Organic Squash Vegetable Spaghetti Pasta - McKenzie Seeds
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- Chewy with a mild flavor.
- 5 to 12 days to germination.
- 42-50 days to harvest.
The large fruits are creamy yellow when mature. This is a trailing winter squash with cylindrical shaped fruit 25-30 cm (10-12") long and 18 cm (7") in diameter. Boil or bake the fruit until skin can be pierced with a fork. Cut open and remove the seeds, then scrape out the inside to discover the pasta like strands.
3g. of seeds
Sow seed direct after last frost, or for an earlier crop, start indoors 3-4 weeks before last frost. Soil should be rich and well-drained. Generous watering is required if weather is dry.
Planting Depth: 2.5 cm (1")
Seed Spacing: 5-6 per hill or 5 cm (2")
Planting Spacing: 3 per hill
Row Spacing: 1.5-1.8 m (5-6')
Boil or bake the fruit until skin can be pierced with a fork before cutting open.
Preparation Ideas: Preheat over to 400 F. Carefully cut the squash in half lengthwise. Use a spoon to scrape out the seeds and stringy bits of flesh. You do not want to remove any of the flesh. Place squash halves upside down in a backing dish. Add a little water to just cover the bottom of the backing dish. Roast the squash for 30 to 45 minutes, depending on the size of the squash. Remove from oven and turn the halves to flesh side up. The squash is ready when it is easy to shred the flesh into spaghetti like strands with the tines of a fork. You can do a taste test and if the strands are more crunchy then you prefer, place back in the oven for a while longer. If you prefer long spaghetti-like strands, rake your fork in the same direction as the strands. If desired, toss strands with butter or olive oil and salt and pepper.
The size of your garden may determine which squash varieties to grow – squash plants require a large space. Smaller fruited varieties can be trained up a trellis which can help save space.
Keep soil adequately moist throughout the season and give plants a nice deep watering once a week. When watering, try to avoid wetting the plant’s leaves as this can encourage disease.
Harvest and Storage
Summer squash tastes better when smaller in size so for best quality and flavor, they should be harvested when young and tender. Squash grow rapidly so it is a good idea to regularly (every 1 or 2 days) check for more, especially in hot weather.
Often summer squashes are harvested too late when the fruit is large and hard. Most elongated varieties are picked when they are 2-3 inches in diameter and 6 to 8 inches long.
Regular harvesting will increase the yield.
Use a sharp knife or pruning shears to harvest and wear gloves if possible as the leafstalks and stems are prickly and can scratch and irritate unprotected hands and arms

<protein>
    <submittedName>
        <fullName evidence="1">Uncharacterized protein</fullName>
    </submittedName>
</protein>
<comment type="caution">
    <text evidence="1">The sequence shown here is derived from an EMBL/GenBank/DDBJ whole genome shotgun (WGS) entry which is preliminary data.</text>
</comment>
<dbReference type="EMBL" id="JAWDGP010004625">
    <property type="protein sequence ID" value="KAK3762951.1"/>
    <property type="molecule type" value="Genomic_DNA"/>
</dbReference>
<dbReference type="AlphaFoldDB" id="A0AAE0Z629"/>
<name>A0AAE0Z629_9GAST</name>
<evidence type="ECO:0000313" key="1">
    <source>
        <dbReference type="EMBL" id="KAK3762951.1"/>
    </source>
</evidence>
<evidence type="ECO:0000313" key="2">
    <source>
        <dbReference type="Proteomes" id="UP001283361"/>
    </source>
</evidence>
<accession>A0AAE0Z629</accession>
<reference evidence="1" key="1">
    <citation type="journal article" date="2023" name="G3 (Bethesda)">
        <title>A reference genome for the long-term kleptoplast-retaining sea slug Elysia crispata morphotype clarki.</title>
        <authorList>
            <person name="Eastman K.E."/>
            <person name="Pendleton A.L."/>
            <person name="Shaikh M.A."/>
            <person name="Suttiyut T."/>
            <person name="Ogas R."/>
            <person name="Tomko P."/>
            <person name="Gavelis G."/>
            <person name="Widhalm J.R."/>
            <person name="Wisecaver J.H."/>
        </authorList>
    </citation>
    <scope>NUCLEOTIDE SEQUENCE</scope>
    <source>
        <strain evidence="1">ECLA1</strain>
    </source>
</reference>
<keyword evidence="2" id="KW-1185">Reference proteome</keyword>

To store summer squash, harvest small squash and place, unwashed in plastic bags in the crisper drawer of the refrigerator. Wash the squash just before preparation. As with most vegetables, water droplets promote decay during storage. The storage life of summer squash is brief, so use within two to three days.
Winter squash can be usually be harvested when the vines have died or around the time of a light frost. The fruits will have turned a deep, solid color and the rind will be hard (not easily pierced by a fingernail). Harvest the main part of the crop before heavy frosts hit your area.
Cut squash from the vines carefully, leaving two inches of stem attached. Avoid cuts and bruises when handling. Fruits that are not fully mature, have been injured, have had their stems knocked off, or have been subjected to heavy frost do not keep and should be used as soon as possible or be composted.
Store on a shelf (not on cement floor) in a cool dry location around 10-13°C (50-55°F).
Companion planting: Corn, onion, radish
Summer squash can be grilled, steamed, boiled, sautéed, fried or used in stir fry recipes. They mix well with onions, tomatoes and okra in vegetable medleys. Summer squash can be used interchangeably in most recipes.
To cook winter squash, place unpeeled pieces cut sides down on a shallow baking dish and bake in a 350°F oven for 30 minutes or longer. Check for doneness by piercing with a fork or skewer. When tender, remove from the oven and allow the pieces to cool. Spoon out the soft flesh and mash with a fork or process in a blender or food processor. Small acorn squash and spaghetti squash can be pierced in several places with a long-tined fork or metal skewer and baked whole. Piercing prevents the shell from bursting during cooking. Place the squash on a baking dish and bake for 1 1/2 to 2 hours at 325°F.